Healthcare in Chile
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Healthcare in Chile consists of two tiers: the private sector and the public sector. Expats can expect affordable and high-quality medical treatment from both sectors. The quality of healthcare in Chile tends to vary regionally, however, with modern equipment and facilities available in Santiago and other major cities but significantly reduced access in smaller towns and rural areas.
Public healthcare in Chile
Chilean nationals and legal residents have access to public healthcare through the government-run Fondo Nacional de Salud (FONASA) scheme with additional cover via privately run health insurers. State hospitals can be crowded, and while they do offer an acceptable quality of care, private hospitals are more likely to offer the standard of care which expats will be accustomed to.
Private healthcare in Chile
Generally speaking, most expats won’t have access to free public healthcare benefits unless they have residency and are paying taxes in Chile. There are various private health insurance companies in Chile that allow members access to private healthcare in Chile. These are popular among expats who don’t qualify for FONASA.
Most doctors in the private and public sector alike are well-trained, many of them educated overseas and able to speak English. Patients do not need a referral to see a specialist and expats may find that the concept of a local General Practitioner in Chile is not that common, as most doctors specialise in a particular aspect of medicine.
Health insurance in Chile
Public health insurance is administered by the Chilean government and is available through the FONASA, which covers most of the population and allows free access to public healthcare facilities and subsidised access to private medical care facilities.
FONASA is publicly funded through a deduction from employees’ monthly income. Membership is limited to citizens and foreigners paying local taxes in Chile. There are also a number of other government offices providing niche services to the healthcare market, such as Primary Health Organisations. Government hospitals are required to provide free healthcare to members of the population who do not have healthcare coverage. However, the facilities available are not usually as sophisticated as those found in private healthcare facilities.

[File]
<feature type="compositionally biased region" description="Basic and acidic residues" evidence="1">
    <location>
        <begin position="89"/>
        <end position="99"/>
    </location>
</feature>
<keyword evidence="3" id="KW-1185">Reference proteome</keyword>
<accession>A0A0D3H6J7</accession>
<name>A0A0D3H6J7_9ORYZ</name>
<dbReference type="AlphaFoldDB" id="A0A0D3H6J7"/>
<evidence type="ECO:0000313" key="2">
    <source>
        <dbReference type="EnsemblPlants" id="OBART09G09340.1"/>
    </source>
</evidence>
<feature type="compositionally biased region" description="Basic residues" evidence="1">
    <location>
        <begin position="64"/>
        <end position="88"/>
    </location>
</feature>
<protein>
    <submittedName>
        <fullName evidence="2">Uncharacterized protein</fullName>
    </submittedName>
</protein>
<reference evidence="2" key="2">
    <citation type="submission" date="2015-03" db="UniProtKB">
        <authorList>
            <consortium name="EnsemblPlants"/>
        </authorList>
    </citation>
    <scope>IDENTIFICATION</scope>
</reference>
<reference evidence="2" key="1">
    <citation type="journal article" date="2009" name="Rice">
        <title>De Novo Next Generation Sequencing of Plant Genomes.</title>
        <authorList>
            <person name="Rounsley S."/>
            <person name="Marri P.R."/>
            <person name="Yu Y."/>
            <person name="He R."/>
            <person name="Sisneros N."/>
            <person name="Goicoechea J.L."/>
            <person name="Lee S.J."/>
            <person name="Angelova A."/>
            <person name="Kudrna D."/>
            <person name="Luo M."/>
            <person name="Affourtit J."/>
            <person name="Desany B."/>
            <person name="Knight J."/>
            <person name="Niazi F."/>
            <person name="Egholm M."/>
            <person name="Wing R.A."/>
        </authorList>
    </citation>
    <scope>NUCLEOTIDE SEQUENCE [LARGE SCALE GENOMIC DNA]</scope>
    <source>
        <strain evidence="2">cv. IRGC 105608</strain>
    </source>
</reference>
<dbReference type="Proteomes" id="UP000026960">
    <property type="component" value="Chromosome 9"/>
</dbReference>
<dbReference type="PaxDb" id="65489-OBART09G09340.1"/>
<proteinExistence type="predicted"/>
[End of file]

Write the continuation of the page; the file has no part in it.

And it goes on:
Pharmacies in Chile
It is not difficult to find pharmacies in Chile, and many of them are open 24 hours a day. Pharmacists are usually well trained and many drugs that may require a prescription elsewhere are available over the counter in Chile.
Expats should be sure to note down the generic names of any prescription medication they may be taking, as brand names tend to vary from country to country.
Health hazards in Chile
Expats can rest assured that Chile has few health hazards, and those that are present are generally well controlled.
Tap water is generally safe to drink, but expats should exercise caution in very remote or rural areas. On arrival, expats may experience a bout of travellers’ sickness but this is quite normal and is simply the body adjusting to unfamiliar food and water.
Pre-travel vaccinations for Chile
Expats should consult a doctor or travel clinic well before leaving for Chile for the most up-to-date information regarding possible health risks. Apart from routine vaccinations such as polio and measles-mumps-rubella, it is recommended that new expats are vaccinated for hepatitis A and typhoid, while some may also be advised to get shots for hepatitis B and rabies.
Emergency services in Chile
Most hospitals in Chile have emergency facilities available as well as their own ambulances. Expats should be aware that not all emergency facilities are operational 24 hours a day.
Medical air evacuation within and from Chile is possible but can be very expensive. It is recommended that expats have additional travel and health insurance to cover the cost of air evacuation from Chile in the event of any serious emergency.
In the case of a medical emergency, expats can dial 131.